Cryptosporidium parasites, most commonly Cryptosporidium hominis and Cryptosporidium parvum, cause chronic diarrhea in people with AIDS, and are the second most common cause of life threatening diarrhea in children under one year of age. The currently available drug treatments for immunocompromised people and young children with cryptosporidiosis are poor, and drug development is complicated by a very rudimentary experimental system in which Cryptosporidium cannot even be continually cultivated in vitro. This project addresses both the need for new drug leads and the need for a continuous culture system. The hypothesis is that Cryptosporidium asexual-to-sexual stage differentiation can be targeted to develop both new treatments and tool compounds that enable continuous in vitro cultivation of the asexual forms of the parasite. This hypothesis is based on two facts: 1) that both the asexual and sexual replication cycles of Cryptosporidium occur in a single host with oocyst sporulation occurring in situ, which yields immediately infectious oocysts leading to chronic auto-infection in compromised patients; and 2) that, at least in vitro, the asexual type I meront forms of the parasite all develop into late-stage type II meronts that are committed to undergoing sexual differentiation. Interference with sexual differentiation at late-stages is predicted to block auto-infection and result in cure, and interference with differentiation at early-stages is predicted to prevent differentiation to the committed, type II meront and enable continuous culture of the asexual forms. Data describing a novel biomarker, a high content imaging assay method for C. parvum sexual differentiation, and identification of one differentiation inhibitor are presented. Additional inhibitors will be identified in aim1 by screening a library of biologically active, drug-like compounds.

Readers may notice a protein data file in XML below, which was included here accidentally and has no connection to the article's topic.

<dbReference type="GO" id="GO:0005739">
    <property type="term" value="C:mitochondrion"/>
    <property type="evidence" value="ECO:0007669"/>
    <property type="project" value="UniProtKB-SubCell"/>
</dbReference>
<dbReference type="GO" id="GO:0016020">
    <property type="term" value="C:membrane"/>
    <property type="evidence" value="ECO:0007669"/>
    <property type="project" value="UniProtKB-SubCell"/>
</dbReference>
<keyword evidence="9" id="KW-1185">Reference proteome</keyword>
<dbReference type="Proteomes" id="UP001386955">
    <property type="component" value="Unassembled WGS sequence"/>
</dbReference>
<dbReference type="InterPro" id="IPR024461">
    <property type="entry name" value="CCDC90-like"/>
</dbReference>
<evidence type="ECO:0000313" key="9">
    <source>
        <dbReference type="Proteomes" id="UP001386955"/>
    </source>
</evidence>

In aim 2, compounds will be classified as potentially useful as drug development starting points or as tool compounds to achieve culture synchronization and/or continuous culture. The effects of compounds on Cryptosporidium will then be characterized using transmission electron microscopy, a C. parvum tissue culture development assay, an in vitro pharmacodynamics assay, and a NOD SCID gamma mouse model of chronic cryptosporidiosis. Completion of these studies is expected to determine the utility of targeting Cryptosporidium differentiation, to yield well characterized small molecules drug leads and tool compounds, and, if the hypothesis is correct, to yield a simple method for continual cultivation of Cryptosporidium.
Cryptosporidium species are important causes of diarrhea in AIDS patients and children. Better methods to treat cryptosporidiosis are needed, but drug development is impeded by a lack of laboratory methods, including even the ability to continually culture the parasite in vitro. This project will use a novel cell-based microscopy assay for Cryptosporidium asexual-to-sexual stage differentiation in order to identify small molecule differentiation inhibitors. The hypothesis is that these will be useful for treating disease, and for inhibitors that act at an early enough stage, will enable continuous culture of the asexual parasite forms.